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Labour’s fees cap is flashy and definitely flawed

David Willetts

Despite introducing student tuition fees in 1998 and then tripling them in 2006, Labour have spent most of the past year opposing the concept. Yet, last week, Labour leader Ed Miliband told his party conference that he now plans to double fees to £6,000. They have belatedly accepted the logic of the independent Browne review, which found higher fees were necessary to “enhance the strengths of the higher education system, while enabling the widest number of students to benefit”.

Despite this change of heart, the policy quickly fell apart. First, its status is unclear. Although it was the single biggest announcement of Labour’s conference, Ed Miliband was unable to say whether it will be in the next Labour Party manifesto. Since then, Ed Balls and John Denham have restated their commitment to a graduate tax.

Second, the idea was spun as a way of helping people from less well-off families. But it has become clear that there is nothing in the proposals for them. There is no increase in the income of less well-off students, nor any reduction in the monthly repayments of graduates.

Indeed, those who earn the lowest salaries or who are not in paid employment—perhaps because of caring responsibilities—would not gain a penny. This is because their remaining debt is written off after 30 years, irrespective of its size. According to the president of the National Union of Students, Labour’s policy “would benefit the richest the most”.

Third, the costings are implausible. Labour have said that graduates on higher incomes will repay for two years after their loan has been extinguished, and that some will also face a higher interest rate. It is claimed such measures will raise up to half a billion pounds. These figures are wildly optimistic. It is not at all clear how such large sums could be raised.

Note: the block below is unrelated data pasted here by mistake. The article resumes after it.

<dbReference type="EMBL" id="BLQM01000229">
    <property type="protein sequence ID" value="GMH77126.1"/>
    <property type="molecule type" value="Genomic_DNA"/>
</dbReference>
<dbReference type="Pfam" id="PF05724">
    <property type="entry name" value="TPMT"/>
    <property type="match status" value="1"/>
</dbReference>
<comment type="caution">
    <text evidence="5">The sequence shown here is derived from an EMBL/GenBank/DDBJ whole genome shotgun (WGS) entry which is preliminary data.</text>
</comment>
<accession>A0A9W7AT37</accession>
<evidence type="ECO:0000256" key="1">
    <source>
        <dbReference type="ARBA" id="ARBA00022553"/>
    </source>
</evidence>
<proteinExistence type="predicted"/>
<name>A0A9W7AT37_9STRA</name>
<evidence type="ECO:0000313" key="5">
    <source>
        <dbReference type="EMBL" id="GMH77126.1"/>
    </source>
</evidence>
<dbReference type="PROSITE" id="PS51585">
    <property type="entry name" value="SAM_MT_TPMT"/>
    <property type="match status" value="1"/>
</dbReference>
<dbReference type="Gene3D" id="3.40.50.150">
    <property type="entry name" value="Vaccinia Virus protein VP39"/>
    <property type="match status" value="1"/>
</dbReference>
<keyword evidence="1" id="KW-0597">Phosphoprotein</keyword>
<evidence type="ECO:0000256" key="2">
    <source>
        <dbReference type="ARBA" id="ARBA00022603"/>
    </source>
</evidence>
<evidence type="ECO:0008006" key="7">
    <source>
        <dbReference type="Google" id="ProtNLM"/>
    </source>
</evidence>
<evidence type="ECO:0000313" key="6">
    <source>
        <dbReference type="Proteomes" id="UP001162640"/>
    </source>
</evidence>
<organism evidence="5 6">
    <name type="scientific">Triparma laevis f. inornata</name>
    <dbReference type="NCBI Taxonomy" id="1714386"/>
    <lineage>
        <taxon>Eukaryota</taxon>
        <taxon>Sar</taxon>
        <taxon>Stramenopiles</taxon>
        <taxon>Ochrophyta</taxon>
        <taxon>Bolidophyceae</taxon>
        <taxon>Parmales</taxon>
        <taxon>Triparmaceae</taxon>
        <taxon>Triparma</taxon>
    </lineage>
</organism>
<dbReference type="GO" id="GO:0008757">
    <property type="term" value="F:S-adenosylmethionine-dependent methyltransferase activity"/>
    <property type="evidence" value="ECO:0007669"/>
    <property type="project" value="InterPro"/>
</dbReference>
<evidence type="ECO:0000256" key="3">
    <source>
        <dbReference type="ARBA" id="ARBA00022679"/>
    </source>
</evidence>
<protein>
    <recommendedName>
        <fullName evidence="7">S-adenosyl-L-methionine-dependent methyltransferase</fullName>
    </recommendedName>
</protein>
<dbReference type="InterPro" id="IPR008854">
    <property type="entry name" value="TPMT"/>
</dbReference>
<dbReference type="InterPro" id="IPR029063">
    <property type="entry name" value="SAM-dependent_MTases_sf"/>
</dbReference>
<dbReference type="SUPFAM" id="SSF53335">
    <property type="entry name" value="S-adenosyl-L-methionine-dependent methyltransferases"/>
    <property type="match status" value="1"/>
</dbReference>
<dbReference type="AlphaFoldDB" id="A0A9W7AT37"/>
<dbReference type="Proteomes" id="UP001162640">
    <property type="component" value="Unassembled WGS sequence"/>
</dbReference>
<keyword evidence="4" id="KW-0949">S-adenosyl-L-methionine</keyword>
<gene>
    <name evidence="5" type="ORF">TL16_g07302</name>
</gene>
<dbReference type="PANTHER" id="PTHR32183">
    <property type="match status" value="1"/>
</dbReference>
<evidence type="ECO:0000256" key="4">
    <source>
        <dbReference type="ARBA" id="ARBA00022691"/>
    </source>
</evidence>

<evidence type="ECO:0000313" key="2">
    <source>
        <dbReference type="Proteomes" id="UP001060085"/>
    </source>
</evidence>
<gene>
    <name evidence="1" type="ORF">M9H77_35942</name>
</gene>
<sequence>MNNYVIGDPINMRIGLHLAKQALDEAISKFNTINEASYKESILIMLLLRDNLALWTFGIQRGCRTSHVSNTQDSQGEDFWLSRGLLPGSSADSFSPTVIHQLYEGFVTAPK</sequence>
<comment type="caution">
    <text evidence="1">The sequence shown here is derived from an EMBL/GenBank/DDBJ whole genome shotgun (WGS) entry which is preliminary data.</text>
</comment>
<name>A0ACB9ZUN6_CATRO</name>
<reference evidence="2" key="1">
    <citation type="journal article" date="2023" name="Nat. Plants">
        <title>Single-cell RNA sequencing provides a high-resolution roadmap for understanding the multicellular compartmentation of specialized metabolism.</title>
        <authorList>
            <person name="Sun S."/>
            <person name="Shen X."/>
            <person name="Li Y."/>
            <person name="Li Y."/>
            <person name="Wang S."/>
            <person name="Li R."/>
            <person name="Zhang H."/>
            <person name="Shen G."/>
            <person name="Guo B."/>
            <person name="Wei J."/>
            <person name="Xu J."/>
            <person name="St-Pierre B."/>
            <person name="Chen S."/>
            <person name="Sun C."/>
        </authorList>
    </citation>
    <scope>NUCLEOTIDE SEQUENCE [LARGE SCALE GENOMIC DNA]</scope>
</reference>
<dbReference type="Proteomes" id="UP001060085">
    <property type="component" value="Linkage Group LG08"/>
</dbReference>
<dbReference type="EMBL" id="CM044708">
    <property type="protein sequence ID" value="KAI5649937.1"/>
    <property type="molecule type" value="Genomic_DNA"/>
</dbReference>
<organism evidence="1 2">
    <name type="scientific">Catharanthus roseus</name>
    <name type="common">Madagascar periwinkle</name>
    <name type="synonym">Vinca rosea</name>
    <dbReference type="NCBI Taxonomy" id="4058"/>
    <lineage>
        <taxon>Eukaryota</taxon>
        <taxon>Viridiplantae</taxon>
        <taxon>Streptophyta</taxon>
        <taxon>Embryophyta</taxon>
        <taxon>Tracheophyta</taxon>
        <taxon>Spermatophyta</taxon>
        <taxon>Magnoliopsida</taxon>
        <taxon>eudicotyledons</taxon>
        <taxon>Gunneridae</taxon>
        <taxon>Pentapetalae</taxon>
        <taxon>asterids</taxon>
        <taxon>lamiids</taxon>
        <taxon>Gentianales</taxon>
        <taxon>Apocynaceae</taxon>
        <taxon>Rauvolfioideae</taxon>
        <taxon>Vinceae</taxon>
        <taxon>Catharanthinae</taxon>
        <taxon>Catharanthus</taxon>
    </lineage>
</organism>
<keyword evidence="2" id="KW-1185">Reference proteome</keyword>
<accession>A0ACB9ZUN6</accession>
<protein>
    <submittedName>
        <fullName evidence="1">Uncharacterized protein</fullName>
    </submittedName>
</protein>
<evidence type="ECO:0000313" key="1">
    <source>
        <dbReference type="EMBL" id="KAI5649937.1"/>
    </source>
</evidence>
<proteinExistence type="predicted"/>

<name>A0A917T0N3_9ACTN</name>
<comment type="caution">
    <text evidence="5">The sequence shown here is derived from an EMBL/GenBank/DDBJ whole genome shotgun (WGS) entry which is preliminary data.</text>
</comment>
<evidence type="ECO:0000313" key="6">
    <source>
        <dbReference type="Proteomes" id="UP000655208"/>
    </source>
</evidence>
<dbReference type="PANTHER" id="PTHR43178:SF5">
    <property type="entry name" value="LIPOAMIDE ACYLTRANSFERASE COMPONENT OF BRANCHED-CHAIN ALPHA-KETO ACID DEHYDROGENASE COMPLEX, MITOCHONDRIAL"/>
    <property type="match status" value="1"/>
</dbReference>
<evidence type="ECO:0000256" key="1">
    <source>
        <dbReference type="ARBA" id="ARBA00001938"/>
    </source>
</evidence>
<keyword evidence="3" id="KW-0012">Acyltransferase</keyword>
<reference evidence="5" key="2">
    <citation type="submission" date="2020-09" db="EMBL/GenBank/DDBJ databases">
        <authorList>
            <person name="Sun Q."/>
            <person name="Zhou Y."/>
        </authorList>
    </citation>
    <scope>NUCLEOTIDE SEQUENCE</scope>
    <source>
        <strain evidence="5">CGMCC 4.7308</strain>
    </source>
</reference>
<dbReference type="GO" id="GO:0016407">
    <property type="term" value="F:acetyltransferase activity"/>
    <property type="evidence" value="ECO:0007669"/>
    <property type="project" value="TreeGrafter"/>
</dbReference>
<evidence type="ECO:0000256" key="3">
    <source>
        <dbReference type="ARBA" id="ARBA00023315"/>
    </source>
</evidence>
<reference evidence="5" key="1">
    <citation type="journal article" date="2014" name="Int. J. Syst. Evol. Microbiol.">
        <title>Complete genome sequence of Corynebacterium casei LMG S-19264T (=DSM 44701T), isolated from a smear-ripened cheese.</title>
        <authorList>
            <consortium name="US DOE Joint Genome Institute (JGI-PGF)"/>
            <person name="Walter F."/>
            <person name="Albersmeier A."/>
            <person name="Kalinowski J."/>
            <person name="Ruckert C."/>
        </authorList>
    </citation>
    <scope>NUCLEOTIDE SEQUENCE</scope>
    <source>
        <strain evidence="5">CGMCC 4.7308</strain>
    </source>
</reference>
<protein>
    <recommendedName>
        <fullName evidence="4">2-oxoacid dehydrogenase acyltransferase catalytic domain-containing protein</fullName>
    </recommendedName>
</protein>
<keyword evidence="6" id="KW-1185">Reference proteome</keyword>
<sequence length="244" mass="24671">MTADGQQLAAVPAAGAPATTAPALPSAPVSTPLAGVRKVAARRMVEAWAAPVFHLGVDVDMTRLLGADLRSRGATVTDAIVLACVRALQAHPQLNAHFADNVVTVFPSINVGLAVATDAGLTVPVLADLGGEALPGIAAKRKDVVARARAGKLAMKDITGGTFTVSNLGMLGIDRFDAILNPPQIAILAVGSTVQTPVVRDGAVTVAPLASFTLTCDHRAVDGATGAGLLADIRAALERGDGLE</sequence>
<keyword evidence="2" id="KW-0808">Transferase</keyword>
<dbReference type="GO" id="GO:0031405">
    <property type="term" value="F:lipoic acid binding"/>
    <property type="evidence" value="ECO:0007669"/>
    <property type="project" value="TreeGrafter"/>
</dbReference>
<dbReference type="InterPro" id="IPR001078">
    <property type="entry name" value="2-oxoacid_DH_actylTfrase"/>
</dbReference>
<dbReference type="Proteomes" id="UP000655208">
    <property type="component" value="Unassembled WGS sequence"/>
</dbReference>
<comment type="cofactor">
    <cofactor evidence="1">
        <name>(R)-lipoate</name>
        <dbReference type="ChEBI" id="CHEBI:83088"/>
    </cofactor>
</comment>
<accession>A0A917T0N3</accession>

For example, how do they propose to stop richer students avoiding the more expensive repayments by shunning a loan in the first place? How would they discourage students from private borrowing, which would look relatively more attractive? And how would they enforce the extra repayments from graduates who are overseas, when they have no relationship to the amount originally borrowed or the education provided?

When we announced our student-finance package last year, Labour shadow minister John Denham criticised us for not putting our workings in the public domain. In fact, we put a ready reckoner on the Department for Business, Innovation and Skills website which allows anyone to do their own modelling—and to replicate ours. According to CentreForum [download from http://rsrch.co/q5RKnj], this is “commendable, and allows both government and opposition policies to be subjected to evidence-based scrutiny”. In contrast, the Labour Party have yet to publish any detail on their own proposals.

This makes it hard to provide a complete assessment of Ed Miliband’s announcement. But some things are nonetheless emerging from the fog. In particular, it seems likely that the additional payments could lead to the loans being classified as a tax under existing accounting rules. They are not linked to the cost of higher education. They are just a compulsory levy on some graduates.

I am proud that our proposals incorporate the strengths of a graduate tax, such as the progressive repayment mechanism. An independent assessment of our policy found it to be more progressive than the current system and more progressive than the Browne proposals. But we explicitly rejected the negative elements of a graduate tax, such as the breaking of the link between graduates and universities. In a pure form, a graduate tax reduces student accountability, weakens university autonomy and messes up the public finances. Perhaps that’s why no country in the world has yet adopted one.

No wonder Alan Johnson, the Labour minister who introduced the current system of student finance, has warned the Labour leader: “don’t pursue a graduate tax. We should be proud of our brave and correct decision to introduce tuition fees…with the money going where it belongs: to universities rather than the Treasury.”

I sympathise with Paul Wellings, the vice-chancellor of Lancaster University, who complained last week of ‘flip-flopping’ on policy and called instead for “a policy framework that is sustainable and enduring”. That is what we are aiming to deliver via our recent White Paper. We will wait to see whether the next Labour Party manifesto retains its conference policy of accepting fees, or shifts even more decisively in favour of a graduate tax. But until we know which it is, people should treat the opposition’s higher education policies with a huge dose of scepticism.

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David Willetts is Minister for Universities and Science.